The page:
Extremely Rare Bald Eagle 4-chick Brood Documented on James River
On 18 April, 2011 while flying eagle productivity surveys along the James River, Dr Bryan Watts and Dr Mitchell Byrd from the Center for Conservation Biology and pilot Fuzzzo Shermer documented a 4-chick brood in a nest on Bailey’s Creek in Hopewell, Virginia. The breeding territory had been occupied for more than 10 years and the current nest is in the top of a large scarlet oak. The four chicks appeared in good condition and ranged in ages from approximately 32 to 42 days.
More than 8,000 breeding attempts have been monitored in Virginia as part of the annual survey and this is the first 4-chick brood ever documented in the state. As far as we are aware, this represents only the third 4-chick brood ever documented for this species. The first was in 1986 on the Eastern Shore of Maryland and the second was in 2009 in the water gap portion of the Delaware River.
Brood size is a life history trait that reflects a broad range of evolutionary tradeoffs. For many large raptors, sibling competition and brood reduction are behavioral mechanisms that maximize chick production under poor resource conditions. Under such conditions, sibling competition imposes downward pressure on brood size to match available resources. When resources are abundant and provisioning exceeds demand, sibling dominance hierarchies are relaxed, the last chick disadvantage is reduced, and brood reduction is less likely. Under such conditions, large clutches provide an advantage by allowing pairs to raise above-average broods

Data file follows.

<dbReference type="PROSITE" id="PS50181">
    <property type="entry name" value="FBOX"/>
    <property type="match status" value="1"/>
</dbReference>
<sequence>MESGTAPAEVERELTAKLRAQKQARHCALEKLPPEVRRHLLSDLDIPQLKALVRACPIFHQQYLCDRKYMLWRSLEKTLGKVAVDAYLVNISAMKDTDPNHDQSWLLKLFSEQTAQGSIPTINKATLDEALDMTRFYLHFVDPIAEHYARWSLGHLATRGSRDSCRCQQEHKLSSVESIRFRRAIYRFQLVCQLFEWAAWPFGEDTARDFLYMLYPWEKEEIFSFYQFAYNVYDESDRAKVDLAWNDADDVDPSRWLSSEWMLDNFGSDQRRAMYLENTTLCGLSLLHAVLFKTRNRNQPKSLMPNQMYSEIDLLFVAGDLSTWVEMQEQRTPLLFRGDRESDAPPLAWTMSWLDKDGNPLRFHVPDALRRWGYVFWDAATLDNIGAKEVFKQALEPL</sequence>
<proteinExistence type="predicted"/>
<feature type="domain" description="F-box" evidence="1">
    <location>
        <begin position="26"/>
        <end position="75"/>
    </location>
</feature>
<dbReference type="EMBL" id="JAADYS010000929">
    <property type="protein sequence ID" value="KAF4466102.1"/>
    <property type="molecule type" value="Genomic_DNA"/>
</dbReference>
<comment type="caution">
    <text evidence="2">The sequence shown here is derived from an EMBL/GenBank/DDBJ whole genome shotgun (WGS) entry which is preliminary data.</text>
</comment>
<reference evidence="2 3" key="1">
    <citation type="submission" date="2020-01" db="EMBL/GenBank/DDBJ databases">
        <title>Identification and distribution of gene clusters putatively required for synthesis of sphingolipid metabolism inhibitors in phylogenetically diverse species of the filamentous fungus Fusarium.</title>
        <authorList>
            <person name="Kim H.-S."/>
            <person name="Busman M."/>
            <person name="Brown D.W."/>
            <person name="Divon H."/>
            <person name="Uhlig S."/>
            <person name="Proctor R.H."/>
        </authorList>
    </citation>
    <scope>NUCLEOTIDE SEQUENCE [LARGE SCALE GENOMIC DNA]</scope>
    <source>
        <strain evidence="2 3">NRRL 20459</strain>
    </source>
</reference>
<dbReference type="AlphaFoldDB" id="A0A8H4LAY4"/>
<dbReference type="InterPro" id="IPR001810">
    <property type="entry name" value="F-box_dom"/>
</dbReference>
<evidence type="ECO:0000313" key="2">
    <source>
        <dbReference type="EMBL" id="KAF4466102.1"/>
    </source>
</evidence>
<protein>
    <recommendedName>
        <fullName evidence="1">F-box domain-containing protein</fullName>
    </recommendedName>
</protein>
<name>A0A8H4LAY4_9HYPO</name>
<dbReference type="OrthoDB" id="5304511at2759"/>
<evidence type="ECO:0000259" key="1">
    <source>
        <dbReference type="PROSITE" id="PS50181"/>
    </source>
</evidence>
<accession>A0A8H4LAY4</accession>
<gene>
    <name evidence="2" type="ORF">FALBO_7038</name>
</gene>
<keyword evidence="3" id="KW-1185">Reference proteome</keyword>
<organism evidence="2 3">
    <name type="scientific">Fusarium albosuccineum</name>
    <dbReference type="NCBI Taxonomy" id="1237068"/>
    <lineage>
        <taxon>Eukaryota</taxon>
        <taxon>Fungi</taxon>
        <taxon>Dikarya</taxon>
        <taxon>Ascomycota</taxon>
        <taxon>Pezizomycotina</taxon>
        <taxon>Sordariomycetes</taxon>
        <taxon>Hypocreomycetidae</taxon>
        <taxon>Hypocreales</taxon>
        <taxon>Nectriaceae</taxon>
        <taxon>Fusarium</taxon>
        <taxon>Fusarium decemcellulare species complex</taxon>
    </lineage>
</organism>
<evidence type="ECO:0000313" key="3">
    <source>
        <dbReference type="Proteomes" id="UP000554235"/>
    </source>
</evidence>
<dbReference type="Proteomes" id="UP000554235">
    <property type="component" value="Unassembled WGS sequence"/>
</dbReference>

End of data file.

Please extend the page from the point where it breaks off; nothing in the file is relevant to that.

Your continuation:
Bald Eagle broods hatch asynchronously, often form dominance hierarchies, and may exhibit brood reduction depending on prey availability. Under normal circumstances, the degree of hatching asynchrony for unusually large clutches likely creates such a disadvantage for the last chick that it sets an upper bound on brood size.
A perfect storm of conditions must come together in order for a Bald Eagle pair to raise four chicks to independence. The female must produce a four-egg clutch, the equivalent of 10% of her body mass, in a narrow time window. If the time span of laying is too long, the level of asynchrony will be too great for the forth chick to overcome. The female must brood and feed the older siblings for several days while maintaining the viability of the forth egg until hatching. Shortly after the last egg hatches, ambient conditions must allow for the female to leave the brood frequently enough to assist the male with foraging and provisioning. Lastly, foraging conditions must allow for high per capita provisioning rates to reduce the strength of a dominance hierarchy and the likelihood of brood reduction.
Photo credit – Dr Bryan Watts
Wonderful documentation – and pic! Thanks for the great info.
Wow…what an incredible find! I bet there was plenty of cheering going on in the plane. Amazing pic. Thanks for sharing the special details of the work you do – it is greatly appreciated, all the way from Ontario, Canada